Finally, the Legislative Decree governs text and data mining for the purposes of scientific research by providing that the acts of reproduction carried out by research organizations and institutions for the protection of cultural heritage, for purposes of scientific research, for text and data mining from protected works available in networks or databases to which they have valid access, as well as the communication to the public of the results of research when expressed in new original works, are allowed. Notwithstanding the foregoing, the Legislative Decree also allows text and data mining carried out by any kind of user, when such mining has not been reserved to the protected work or database’s right-holder. Hopefully, Article 70-ter of the Italian Copyright Directive provides for quite extensive definitions of “research organizations” and “institutions for the protection of cultural heritage” allowing to properly identify the categories involved.

CONCLUSIONS

The Italian transposition of the Copyright Directive implies some considerations.

First of all, in the writer’s opinion, the circumstance, according to which the AGCOM is recognized with quite a pervasive role in copyright related issues, does not come as a huge surprise. As a matter of fact, the AGCOM already plays functions of copyright vigilance and inspection in coordination with the main Italian collecting society (Società Italiana Autori ed Editori—also known as SIAE). By way of example, through the adoption of Resolution No. 680/13/CONS of 12 December 2013, the AGCOM provides supports for the protection of the digital content market by fighting against piracy through means of effective, proportionate and dissuasive enforcement procedures.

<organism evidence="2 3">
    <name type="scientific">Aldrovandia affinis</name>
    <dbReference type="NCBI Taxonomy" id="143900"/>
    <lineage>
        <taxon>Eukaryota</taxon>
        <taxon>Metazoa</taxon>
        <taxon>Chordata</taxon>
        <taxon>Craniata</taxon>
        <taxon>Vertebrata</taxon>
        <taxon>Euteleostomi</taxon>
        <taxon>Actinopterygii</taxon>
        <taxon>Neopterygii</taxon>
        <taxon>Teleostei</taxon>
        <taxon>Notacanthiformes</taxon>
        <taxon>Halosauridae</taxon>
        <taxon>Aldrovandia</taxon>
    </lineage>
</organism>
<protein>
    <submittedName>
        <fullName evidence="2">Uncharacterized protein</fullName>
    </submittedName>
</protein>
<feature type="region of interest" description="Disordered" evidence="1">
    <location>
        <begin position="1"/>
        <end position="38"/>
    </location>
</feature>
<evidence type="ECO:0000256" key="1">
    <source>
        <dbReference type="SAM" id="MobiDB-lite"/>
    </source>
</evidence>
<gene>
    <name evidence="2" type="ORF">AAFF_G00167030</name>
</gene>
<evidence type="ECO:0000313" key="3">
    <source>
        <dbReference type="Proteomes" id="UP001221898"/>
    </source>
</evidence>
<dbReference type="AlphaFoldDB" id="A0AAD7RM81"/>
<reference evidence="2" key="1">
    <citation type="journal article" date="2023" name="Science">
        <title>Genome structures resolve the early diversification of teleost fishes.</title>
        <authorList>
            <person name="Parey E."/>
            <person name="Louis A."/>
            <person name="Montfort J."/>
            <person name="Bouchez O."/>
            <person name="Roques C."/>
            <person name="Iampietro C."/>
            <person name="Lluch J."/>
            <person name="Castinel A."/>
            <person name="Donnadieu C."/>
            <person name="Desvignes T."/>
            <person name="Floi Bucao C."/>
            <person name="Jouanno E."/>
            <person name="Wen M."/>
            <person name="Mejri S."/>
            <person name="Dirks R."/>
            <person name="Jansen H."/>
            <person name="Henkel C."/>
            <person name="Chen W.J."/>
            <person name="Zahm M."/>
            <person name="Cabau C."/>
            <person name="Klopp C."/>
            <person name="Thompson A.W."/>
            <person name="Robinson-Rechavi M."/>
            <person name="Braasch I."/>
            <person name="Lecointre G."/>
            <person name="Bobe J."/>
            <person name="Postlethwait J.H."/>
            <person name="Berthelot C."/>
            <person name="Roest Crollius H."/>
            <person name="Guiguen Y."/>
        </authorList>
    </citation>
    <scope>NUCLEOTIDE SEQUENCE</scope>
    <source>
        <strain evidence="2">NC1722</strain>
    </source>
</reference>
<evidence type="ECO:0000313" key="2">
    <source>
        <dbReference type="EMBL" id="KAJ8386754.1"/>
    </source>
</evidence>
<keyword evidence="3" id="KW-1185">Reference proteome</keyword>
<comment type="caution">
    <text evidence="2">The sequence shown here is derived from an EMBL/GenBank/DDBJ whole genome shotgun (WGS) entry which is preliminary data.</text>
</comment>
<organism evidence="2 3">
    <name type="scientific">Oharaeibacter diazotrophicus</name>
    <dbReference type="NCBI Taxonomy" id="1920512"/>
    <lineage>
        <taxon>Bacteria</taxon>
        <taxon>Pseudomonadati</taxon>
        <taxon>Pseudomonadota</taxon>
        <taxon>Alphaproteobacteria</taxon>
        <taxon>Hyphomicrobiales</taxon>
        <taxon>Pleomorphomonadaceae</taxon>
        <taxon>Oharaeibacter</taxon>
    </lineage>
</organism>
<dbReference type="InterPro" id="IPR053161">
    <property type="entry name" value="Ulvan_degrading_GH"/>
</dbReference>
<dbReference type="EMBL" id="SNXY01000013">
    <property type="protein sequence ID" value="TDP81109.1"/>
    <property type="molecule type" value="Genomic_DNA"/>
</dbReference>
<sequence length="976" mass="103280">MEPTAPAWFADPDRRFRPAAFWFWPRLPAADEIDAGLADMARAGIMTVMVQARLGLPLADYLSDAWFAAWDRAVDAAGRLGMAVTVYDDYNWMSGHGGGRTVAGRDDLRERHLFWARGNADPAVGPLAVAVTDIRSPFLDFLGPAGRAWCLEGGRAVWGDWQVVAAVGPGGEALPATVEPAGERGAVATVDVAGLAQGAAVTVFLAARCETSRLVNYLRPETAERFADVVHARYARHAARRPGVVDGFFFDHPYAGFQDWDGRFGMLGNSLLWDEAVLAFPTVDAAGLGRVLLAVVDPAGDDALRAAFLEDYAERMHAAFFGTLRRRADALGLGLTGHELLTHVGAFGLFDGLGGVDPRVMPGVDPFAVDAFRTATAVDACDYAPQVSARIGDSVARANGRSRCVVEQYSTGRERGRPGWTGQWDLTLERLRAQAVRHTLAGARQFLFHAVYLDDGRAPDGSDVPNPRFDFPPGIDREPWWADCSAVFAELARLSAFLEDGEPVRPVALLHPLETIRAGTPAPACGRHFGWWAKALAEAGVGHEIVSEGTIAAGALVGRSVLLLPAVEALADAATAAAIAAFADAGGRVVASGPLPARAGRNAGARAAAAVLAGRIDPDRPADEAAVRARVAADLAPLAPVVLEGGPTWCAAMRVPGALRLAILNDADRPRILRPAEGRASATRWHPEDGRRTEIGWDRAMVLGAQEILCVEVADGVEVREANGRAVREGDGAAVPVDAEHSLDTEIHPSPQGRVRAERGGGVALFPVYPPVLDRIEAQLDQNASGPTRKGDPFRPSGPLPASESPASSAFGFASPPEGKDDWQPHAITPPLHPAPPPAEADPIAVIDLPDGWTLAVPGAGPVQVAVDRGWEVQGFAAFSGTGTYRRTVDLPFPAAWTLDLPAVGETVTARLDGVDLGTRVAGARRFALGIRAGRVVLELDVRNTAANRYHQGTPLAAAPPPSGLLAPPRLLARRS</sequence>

Therefore, the legislator’s choice in identifying the competent public authority on this issue could only fall on AGCOM.

Secondly, such transposition of the Copyright Directive does not remedy the issues generally highlighted with regard to the text of the same. Although it has introduced some additional specifications to the aforementioned text, it does not always succeed in providing efficient and practical solutions as it was supposed to.

For example, as for the definition of “very short extracts,” on the one hand, the Legislative Decree tried as per the Copyright Directive to define such uncertain expression that arose many doubts, and on the other hand, an opportunity has been missed since it is easy to imagine that such vagueness will create lots of noise. Therefore, it is interesting to see what the practical implications will be.

In conclusion, such transposition will definitely open very interesting scenarios both with reference to the fair compensation criteria to be applied as well as for the interference of the public authority in private negotiations, especially under a competition law of point of view, and the relevant stakeholders will need to pay attention to the way this updated framework will be applied in practice in the coming months, notably with regard to the various implementations which may vary across the EU Member States.

The firm’s global intellectual property team (including in each of our European offices) remains available to assist you in navigating this new copyright framework at global levels.

By Eleonora Curreri and Camilla Pasino